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What Have You Learned From COVID-19?

Jerry-PowersNEW
Written By: Jerry Powers
Posted on May 21, 2020

In the past couple of months, the retail automotive world has been turned upside down. Suddenly, showrooms were closed, and walk-in traffic was nonexistent. The only business most of us experienced during the pandemic was through digital retailing or by appointment only. Service departments went from having appointments scheduled for weeks out, to appointments dropping off as much as 60% in some cases. It’s been a roller coaster of emotions, and many professionals in our industry are wondering, “What’s next?”

Through the entirety of the pandemic, we at NCM have maintained contact with our clients through regular video conference meetings. Personally, I’ve held a weekly meeting with each of my seven 20 Groups and have heard the challenges and successes from a diverse set of automotive groups. This past week I asked them a very important, yet fundamental question: “Through all of this, what have you learned?” I asked them this question for a couple of different reasons. First, it’s important to recognize your own successes during inevitable downtime. Second, we can learn a lot from the various failures we made, and learning not to replicate these failures can lead us to future successes. Finally, I wanted to get my 20 Group members thinking about the future, and how they can implement what they have learned going forward.

What Dealers Have Learned

While there are plenty of great ideas and situations not mentioned on this list, I wanted to make sure I share with you all some of the more universal themes being discussed between dealers nationwide. Here is a synopsis of their responses:

  1. E-commerce: If you were behind in this area of the business, then you, like many looking to emerge from this pandemic, will be forced to adapt quickly to the change. If you chose to not invest in an e-commerce solution, you were essentially closed off to your customers.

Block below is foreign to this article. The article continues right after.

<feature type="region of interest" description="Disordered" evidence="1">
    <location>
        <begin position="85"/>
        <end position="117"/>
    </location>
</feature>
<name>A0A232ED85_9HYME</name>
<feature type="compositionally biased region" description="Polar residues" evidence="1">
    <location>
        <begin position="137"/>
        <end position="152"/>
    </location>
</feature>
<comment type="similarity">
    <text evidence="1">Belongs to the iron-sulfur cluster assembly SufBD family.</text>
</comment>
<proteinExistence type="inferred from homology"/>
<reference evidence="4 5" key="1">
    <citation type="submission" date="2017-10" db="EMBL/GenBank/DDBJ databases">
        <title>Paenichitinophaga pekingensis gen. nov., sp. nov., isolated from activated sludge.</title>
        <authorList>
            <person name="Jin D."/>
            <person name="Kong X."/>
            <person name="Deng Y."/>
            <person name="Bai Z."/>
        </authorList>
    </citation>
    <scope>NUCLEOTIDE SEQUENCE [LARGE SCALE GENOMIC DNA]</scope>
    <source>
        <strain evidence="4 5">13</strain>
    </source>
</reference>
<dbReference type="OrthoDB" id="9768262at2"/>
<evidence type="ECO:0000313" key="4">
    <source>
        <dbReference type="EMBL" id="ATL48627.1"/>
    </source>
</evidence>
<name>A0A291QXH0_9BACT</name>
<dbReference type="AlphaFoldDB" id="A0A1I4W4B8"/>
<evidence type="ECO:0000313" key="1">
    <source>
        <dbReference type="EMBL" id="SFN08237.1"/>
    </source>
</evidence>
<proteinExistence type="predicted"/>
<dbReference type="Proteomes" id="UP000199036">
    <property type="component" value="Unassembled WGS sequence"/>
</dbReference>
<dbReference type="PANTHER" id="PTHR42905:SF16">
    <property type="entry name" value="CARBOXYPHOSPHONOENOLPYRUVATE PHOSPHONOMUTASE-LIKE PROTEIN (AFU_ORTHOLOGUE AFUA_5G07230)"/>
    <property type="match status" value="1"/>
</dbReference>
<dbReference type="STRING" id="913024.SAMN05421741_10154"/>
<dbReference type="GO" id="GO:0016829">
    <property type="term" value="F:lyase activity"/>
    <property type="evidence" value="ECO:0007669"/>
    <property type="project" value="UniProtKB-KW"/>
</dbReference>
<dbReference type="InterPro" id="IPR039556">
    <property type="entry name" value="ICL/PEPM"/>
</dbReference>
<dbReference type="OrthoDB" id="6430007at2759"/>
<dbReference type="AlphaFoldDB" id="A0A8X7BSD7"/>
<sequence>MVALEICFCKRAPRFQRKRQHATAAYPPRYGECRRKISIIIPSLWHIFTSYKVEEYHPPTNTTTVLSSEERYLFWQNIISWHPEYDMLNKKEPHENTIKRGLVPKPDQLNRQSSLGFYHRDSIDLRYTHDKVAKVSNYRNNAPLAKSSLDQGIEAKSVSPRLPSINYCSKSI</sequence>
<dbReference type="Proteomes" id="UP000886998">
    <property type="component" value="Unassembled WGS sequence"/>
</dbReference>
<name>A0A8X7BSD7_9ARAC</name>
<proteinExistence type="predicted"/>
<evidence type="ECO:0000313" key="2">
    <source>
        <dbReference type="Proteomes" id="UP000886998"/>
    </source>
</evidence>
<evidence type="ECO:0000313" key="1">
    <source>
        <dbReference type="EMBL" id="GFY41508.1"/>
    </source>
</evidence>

2. Dealership Efficiency: Many dealers are reporting an increase in total dealership efficiency, much of which is due to necessity.  

  3. Staff Productivity: With the loss of staff, it has created an urgent need to do more with the remaining team you have. Many dealers have shared stories of their managers digging in and going back to work in numerous positions around the store.

  4. Employee Commitment: Dealers have found out which employees were really invested in the dealership and which ones were not. The staff who stepped up to do whatever it took to make things happen are set to shine, and those who wanted to sit this one out have made lasting impressions. This, of course, makes it easier to see who will be returning to work as hiring picks up.

  5. Character: I am proud to report that many dealers spoke to how astounded they have been by the character and loyalty of their core staff. They also reported that this new core has come together to become an authentically talented and collaborative team.

  6. Employee Value: Many people have been working in retail automotive and have slid by without pulling their weight. This situation has highlighted those employees who had lost their value and demonstrated their true work ethic.

  7. New Processes: With the need to keep social distancing measures came new processes throughout our stores. One great example of this was shared by a dealer who changed the relationship between parts and technicians. They had to deliver parts to the technicians to promote distancing and congregating at the counter. This change proved more efficient!